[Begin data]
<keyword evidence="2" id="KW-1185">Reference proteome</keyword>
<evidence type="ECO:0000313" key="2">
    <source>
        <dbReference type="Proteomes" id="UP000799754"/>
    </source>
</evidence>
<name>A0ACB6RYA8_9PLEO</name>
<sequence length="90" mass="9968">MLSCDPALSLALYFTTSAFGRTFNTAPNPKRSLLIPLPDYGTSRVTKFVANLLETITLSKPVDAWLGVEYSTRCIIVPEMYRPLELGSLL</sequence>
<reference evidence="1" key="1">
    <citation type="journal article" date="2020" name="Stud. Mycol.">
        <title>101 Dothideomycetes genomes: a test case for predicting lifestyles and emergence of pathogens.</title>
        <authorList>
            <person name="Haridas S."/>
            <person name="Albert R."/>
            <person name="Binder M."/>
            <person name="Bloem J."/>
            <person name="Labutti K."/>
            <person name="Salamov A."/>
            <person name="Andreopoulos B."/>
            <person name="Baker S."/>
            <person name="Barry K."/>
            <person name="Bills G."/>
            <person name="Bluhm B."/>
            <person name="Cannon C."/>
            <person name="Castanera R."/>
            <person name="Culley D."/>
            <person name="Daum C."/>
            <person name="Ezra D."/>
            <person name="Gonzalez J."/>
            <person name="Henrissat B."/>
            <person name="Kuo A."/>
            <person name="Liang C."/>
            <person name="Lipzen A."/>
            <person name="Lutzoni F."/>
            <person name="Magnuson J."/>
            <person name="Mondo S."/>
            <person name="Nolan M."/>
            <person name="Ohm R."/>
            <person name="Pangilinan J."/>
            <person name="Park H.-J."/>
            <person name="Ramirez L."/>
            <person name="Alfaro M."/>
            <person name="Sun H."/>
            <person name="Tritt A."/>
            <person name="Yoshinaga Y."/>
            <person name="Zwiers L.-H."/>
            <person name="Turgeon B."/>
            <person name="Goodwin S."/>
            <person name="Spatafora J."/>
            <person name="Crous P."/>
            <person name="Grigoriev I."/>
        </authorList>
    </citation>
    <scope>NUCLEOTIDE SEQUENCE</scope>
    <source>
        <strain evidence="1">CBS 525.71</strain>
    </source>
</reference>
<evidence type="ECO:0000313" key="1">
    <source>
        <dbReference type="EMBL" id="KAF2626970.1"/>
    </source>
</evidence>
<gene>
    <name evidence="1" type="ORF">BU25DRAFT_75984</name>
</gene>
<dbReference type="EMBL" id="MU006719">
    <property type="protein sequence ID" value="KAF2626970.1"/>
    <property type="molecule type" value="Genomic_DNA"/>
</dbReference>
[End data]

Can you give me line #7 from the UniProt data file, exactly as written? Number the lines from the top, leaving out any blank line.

<name>A0ACB6RYA8_9PLEO</name>